Sunday, July 17, 2005

Common Law Marriage, Different Fathers & Audit Trails

-- Common law marriage
-- Known siblings may have different fathers
-- Myrt's comments & audit trails
Just to add my point of view : ) As mentioned before, sometimes it was that there was no preacher around for marriage. Also, back long ago if they lived together for 7 or more years they were considered married. I think the term used was common law marriage.

My Father in law lost his father when he was very young, on one of the census he was listed as the son of his step father - on the other he was listed as step son.

As for the placement of marriage or non marriage information: Put what information you know in the [ancestors'] notes and leave it at that. Who are we to be the judge of our ancesters? Let by gones, be by gones.

From: Allison Ryall
I had to jump in with my two cents...
I had a family friend who knowing of my genealogy interest asked me to help find his father whom he had never met. I went through the typical genealogical records search and found the marriage record for his mother and father, found my friend's birth certificate listing his father, etc..

Through a complete stroke of luck I was able to locate the father who fortunately was still alive. The father was so excited to hear from my friend as he never even knew that he had a son. hen my friend and his father sat down to talk and compared dates they determined that there was NO way that he was the biological father. He was the biological father of my friend's sister but not of my friend. Apparently, the mother and father had split up two years before my friend was born although the divorce didn't take place until many years later. My friend's supposed father was stationed in Vietnam during those two years and had absolutely no contact with my friend's mother during that time. He simply was not the father. My friend will probably never know who is his real biological father.

Moral of the story is just because all genealogical evidence puts to something being so doesn't necessarily mean that it is (or was.) One hundred years from now genealogy research will link my friend to his supposed father as every piece of genealogical evidence leads to that conclusion. However, that wasn't the case at all.

Just something to think about.

There are a number of states that still recognize "common law" marriages. According to: the list includes:
Georgia (if created before 1/1/97)
Idaho (if created before 1/1/96)
New Hampshire (for inheritance purposes only)
Ohio (if created before 10/10/91)
Oklahoma (possibly only if created before 11/1/98. Oklahoma's laws and court decisions may be in conflict about whether common law marriages formed in that state after 11/1/98 will be recognized.)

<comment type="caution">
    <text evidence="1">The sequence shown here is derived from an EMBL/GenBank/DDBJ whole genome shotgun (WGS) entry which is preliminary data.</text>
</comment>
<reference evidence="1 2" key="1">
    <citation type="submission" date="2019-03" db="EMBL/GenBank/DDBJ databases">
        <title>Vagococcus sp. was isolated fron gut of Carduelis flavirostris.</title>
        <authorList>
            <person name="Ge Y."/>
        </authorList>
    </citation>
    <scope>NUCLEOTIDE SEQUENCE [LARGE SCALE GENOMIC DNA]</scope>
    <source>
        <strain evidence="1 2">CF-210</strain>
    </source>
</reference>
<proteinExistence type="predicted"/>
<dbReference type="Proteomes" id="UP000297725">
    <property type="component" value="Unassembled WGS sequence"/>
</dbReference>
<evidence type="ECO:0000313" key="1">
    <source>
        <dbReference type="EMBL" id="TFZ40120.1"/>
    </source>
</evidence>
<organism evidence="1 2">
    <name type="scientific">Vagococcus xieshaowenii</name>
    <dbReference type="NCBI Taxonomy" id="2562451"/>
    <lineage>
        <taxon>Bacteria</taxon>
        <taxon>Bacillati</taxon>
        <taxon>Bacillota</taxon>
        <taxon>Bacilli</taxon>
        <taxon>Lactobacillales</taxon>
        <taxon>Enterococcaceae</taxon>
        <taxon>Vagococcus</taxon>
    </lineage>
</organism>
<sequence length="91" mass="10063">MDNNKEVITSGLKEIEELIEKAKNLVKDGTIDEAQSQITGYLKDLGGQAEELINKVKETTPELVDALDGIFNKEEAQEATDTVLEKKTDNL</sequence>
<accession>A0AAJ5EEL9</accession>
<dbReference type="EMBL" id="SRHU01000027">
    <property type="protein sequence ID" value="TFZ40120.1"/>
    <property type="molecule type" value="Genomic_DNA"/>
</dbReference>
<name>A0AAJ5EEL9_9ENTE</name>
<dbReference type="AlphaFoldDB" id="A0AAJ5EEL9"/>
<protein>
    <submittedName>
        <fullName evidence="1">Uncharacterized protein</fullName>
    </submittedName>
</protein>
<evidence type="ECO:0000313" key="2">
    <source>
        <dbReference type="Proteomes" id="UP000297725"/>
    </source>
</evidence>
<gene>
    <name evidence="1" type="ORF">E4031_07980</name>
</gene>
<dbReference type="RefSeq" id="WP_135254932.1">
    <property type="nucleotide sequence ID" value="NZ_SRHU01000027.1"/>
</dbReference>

Rhode Island
South Carolina
Washington, D.C.

Try as we might, we're not going to be experts on state, province, colonial, federal or international laws. All we can do is report the information about an ancestor as we uncover it, explaining in detail the source of the information. DOCUMENT EVERYTHING by typing the full explanation in notes for each ancestor. Current genealogy programs allow for unlimited notes (based on the size of our computers' hard drives.) Include references to documents that you've found as well as collections you have searched where NO REFERENCE to your ancestor is listed. This demonstrates that you have been doing your "homework" and provides that clear audit trail for those that follow.

Ol' Myrt here refers to "leaving an audit trail" frequently. It is an old accounting term. When I worked at the old BankWest Mortgage Company in Bellevue, Washington, I was taught never to write in the checkbook register in pencil, but to use pen. If I had to change something, I was to cross it out. All supporting bills must be kept to explain an entry in the general ledger. This way there would be no question what happened during the accounting period. Genealogists need to develop the same attention to detail, so there will be no question which documents were discovered, and which ones need to be found to piece together what happened during an ancestor's life.

Evidence of our pedigrees does not just drop in our laps out of the blue. These documents are uncovered through painstaking research in courthouses, libraries, churches and archives. Since each governing body created it's own rules about the need for written documents, we quickly find that these documents were created and stored in a variety of formats. Handwriting, language, legal terms and even the necessity of keeping a type of record vary greatly from one place to another. Coming to terms with a greater understanding of these processes is the challenge of genealogists. Just because they kept a record in Ohio where column "A" is the first name of the bride or groom, doesn't mean the first name appears in the same position in all marriage records during the same time period. Other places may have decided to make entries with the surname/maiden name or the date of application or "???" appearing in column "A."

It’s a good thing we love playing Nancy Drew & the Hardy Boys. We need our secret decoder rings, don't we?

Happy family tree climbing!
Myrt :)
6023 26th Street West PMB 352
Bradenton, FL 34207

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